Please Don’t “Fix” RFRAs

Please Don’t “Fix” RFRAs

2015 | Week of April 6 – #1092

Unless you’ve truly been totally immersed in Easter preparations and celebrations and college playoff basketball, then you likely know that about two weeks ago, Indiana Governor Mike Pence signed a Religious Freedom Restoration Act or RFRA into law in that state. Immediately, the liberal progressive juggernaut turned on the after-burners and flew into a highly emotional but very effective rage, threatening to take business and tourism away from Indiana.

With all the bullying and intimidation, Republican Governor Pence caved. Late last Thursday, he signed into law what has become known as a “fix” for the RFRA. From my perspective and that of experts on this subject, this was no “fix,” unless you are meaning “fix” as “We took our dog to the vet and got him fixed.” If that’s how you’re using the term, then I might agree. The so-called “fix” at best neutered Indiana’s RFRA and at worst may have made it even worse for Christians in business in that state.

First a reality-check that gets past the hysteria. State RFRAs don’t give rights to anyone. They basically say the government cannot substantially burden a person’s constitutional right to religious freedom unless the government can show a compelling interest to do so and uses the least restrictive means to support that interest. It would be nice if the federal RFRA applied to the states, but it doesn’t, per a 1997 US Supreme Court case. So that’s why the individual states need to pass similar language.

Contrary to those who say otherwise, RFRAs don’t guarantee anyone any certain outcome; they just give people who believe their religious freedom has been violated a defense in court. That said, in the 20 plus years of both the federal and state RFRAs, we’ve seen no massive explosion of discrimination cases. RFRAs are excellent companions to the First Amendment, ensuring that the right standard of proof is used when dealing with government intruding upon our religious freedom.

That’s what Governor Pence originally signed into law. That’s what he supposedly “fixed” when the financial, entertainment, and sports-world bullies showed up. His “fix” resulted in some business owners losing the right to assert the state’s RFRA law should they be hauled into court as Exhibit A as the chief of discriminators, haters and bigots.

Constitutional expert Attorney Jordan Lorence explains that, “The Indiana ‘fix’…prohibit[s] business owners from invoking their rights under the Indiana RFRA when someone sues the business for discrimination based on sexual orientation, gender identity, religion, etc.”  Lorence goes on to say, “No one explained why every application of a nondiscrimination law should always prevail over a claim of religious conscience. Surely, the factual context of what happened in a particular case, what exactly was the charge of discrimination, and what religious belief the defendant asserts would make a difference as to who should prevail.”[1] Lorence nailed it.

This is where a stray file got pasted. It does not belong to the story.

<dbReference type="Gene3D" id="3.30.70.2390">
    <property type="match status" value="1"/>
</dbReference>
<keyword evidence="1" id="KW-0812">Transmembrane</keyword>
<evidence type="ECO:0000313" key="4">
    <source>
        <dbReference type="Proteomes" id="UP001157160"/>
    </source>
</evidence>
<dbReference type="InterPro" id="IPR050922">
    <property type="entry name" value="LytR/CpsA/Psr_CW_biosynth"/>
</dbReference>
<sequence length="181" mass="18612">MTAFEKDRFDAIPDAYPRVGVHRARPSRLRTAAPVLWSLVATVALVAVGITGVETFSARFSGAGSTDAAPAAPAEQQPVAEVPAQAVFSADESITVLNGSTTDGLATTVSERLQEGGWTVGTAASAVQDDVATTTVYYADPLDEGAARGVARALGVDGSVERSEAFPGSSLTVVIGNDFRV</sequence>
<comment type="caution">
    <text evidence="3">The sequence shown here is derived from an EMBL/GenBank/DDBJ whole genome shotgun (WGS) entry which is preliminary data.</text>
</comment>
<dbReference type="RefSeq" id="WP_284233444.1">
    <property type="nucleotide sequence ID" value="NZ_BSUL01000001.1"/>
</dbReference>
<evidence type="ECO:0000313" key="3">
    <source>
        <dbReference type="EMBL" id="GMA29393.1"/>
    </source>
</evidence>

So Governor Pence—who is also on the list of likely 2016 Republican presidential candidates—“fixed” his state’s RFRA. He neutered its ability to help those most likely to need it. Other than companies such as Hobby Lobby and Conestoga Wood Products, most businesses that have come under fire for the religious beliefs of the owners have been small, very small—photographers, florists, bakers and others that as a part of their business, service the wedding industry. Tragically, he just threw these people under the bus to salvage the bigger companies who were threatening to take their business elsewhere.

The Governor’s “fix” did make exemptions for churches and religious organizations. And that bothers me too. That type of exemption just reinforces that we as Christians aren’t supposed to take our faith into the public arena. We aren’t supposed to operate our businesses following biblical principles.  We can have our faith—but it must be contained to our churches and to places the law has deemed to be “religious.” That’s freedom of worship; that’s not First Amendment Freedom of Religion.

Pence is gambling that no one in Indiana will misuse his “fix.” I sincerely hope he’s right. The ever-growing number of businesses under fire nationwide tells me he’ll very likely be proven wrong. Here’s a message to Governor Pence and any others in a similar situation with a RFRA law. Leave “fixing” to veterinarians.

This is Julaine Appling for Wisconsin Family Council reminding you the prophet Hosea said, “My people are destroyed for lack of knowledge.”



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